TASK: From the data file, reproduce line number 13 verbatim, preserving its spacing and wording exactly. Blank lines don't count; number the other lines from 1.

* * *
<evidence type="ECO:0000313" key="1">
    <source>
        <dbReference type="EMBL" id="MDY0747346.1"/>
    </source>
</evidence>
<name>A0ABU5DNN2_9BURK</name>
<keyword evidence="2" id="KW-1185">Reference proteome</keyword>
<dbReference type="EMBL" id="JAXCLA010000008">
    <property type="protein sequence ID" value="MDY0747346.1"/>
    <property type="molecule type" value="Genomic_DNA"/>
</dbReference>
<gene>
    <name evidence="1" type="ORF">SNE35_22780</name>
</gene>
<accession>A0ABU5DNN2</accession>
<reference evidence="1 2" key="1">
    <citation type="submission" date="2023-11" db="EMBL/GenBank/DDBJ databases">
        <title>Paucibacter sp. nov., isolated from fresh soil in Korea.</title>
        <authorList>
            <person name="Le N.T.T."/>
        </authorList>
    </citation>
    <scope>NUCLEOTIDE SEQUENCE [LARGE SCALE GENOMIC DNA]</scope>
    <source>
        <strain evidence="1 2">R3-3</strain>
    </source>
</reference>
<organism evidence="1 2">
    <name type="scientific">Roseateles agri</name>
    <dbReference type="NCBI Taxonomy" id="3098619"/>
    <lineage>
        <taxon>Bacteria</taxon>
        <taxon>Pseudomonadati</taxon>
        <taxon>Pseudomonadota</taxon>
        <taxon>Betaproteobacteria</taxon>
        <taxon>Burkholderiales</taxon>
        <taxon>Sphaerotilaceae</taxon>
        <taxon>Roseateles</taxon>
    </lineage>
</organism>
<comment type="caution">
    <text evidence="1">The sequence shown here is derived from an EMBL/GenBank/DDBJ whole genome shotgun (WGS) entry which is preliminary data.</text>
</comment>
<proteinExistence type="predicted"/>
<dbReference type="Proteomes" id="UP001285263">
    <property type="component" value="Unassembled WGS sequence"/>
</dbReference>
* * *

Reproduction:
    <name evidence="1" type="ORF">SNE35_22780</name>